Samsung today announced its plans to consider splitting its company in two in a bid to deal with shareholders unrest in the wake of the South Korean tech firm’s Galaxy Note 7 debacle.
The company plans to bring in “external advisors to conduct a through review of the optimal corporate structure,” to determine if it should create a holding company and list on a U.S. stock exchange, Samsung said in a press release.
The review, which is expected to take at least six months, does not “indicate the management or the board’s intention one way or another,” Samsung added. If Samsung does break into two entities, however, it will be following the advice of activist shareholder Elliott Management, which has been urging the company to restructure into a holding unit and an operating company for quite some time.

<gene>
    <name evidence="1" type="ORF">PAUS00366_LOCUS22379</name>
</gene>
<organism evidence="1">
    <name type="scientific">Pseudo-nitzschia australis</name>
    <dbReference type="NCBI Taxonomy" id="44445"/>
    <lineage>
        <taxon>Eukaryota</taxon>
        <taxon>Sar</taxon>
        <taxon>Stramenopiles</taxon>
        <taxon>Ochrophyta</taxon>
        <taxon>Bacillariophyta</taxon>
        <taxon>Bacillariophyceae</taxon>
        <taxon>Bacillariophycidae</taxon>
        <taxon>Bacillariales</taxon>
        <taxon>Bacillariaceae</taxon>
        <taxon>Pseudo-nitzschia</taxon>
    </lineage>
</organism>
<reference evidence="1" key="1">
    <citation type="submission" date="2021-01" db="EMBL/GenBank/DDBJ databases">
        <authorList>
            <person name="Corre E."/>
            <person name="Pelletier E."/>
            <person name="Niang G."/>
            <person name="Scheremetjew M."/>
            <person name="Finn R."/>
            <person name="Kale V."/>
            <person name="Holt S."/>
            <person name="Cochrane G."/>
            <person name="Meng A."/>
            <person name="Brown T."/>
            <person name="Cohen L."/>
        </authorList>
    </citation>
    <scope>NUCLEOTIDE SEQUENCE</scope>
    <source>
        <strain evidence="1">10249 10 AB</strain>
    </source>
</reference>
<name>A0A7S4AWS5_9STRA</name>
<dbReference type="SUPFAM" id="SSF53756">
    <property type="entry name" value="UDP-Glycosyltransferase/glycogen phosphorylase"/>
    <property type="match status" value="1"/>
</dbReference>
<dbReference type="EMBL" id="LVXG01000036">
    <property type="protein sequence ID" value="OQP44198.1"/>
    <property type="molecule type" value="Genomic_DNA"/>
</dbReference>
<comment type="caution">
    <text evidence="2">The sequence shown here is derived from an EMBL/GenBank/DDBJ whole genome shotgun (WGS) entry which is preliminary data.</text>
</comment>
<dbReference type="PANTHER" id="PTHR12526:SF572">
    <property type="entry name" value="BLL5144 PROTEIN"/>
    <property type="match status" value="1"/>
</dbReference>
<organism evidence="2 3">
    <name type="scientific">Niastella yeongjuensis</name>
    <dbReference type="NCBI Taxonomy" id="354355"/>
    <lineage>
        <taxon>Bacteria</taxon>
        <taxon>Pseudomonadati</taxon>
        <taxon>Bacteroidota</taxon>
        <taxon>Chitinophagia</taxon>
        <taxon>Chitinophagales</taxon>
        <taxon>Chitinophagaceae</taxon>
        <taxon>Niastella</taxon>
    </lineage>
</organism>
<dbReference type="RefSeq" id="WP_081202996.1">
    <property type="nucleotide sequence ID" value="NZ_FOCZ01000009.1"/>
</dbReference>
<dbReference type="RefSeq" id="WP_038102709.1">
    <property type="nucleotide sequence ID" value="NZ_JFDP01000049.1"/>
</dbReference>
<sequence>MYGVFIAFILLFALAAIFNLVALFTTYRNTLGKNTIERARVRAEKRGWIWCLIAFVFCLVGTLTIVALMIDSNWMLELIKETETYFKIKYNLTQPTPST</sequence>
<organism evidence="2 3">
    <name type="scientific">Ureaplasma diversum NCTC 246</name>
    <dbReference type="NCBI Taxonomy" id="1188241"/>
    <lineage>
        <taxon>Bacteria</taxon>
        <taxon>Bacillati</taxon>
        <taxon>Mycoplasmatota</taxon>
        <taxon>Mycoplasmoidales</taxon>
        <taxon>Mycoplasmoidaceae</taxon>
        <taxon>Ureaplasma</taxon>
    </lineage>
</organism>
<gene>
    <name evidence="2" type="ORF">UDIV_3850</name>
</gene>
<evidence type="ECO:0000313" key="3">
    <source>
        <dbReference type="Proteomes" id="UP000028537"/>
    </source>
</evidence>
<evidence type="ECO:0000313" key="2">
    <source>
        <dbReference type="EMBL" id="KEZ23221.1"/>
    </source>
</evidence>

Samsung also announced it would be handing more cash back to shareholders, and would increase total dividends this year by 30 percent year-on-year, making the annual dividend amount $3.4 billion. The firm will also allocate 50 percent of free cash flow to shareholder returns, which is at the top of the 30-50 percent range announced in 2015.
Samsung has also pledged to review its cash position every three years, when it comes to business and economic developments, and return any excess cash beyond the target balance to its investors.
“We are committed to enhancing sustainable long-term value for our shareholders and to remaining good stewards of capital,” Samsung CEO Dr. Oh-Hyun Kwon said. “Today’s announcement extends the actions we initiated last year and represents the next phase in the evolution of our shareholder policy and governance.”
Samsung’s announcement comes some three months after the company issued a global recall of its Galaxy Note 7 Smartphones and a month-and-a-half after announcing it would permanently end production of the device.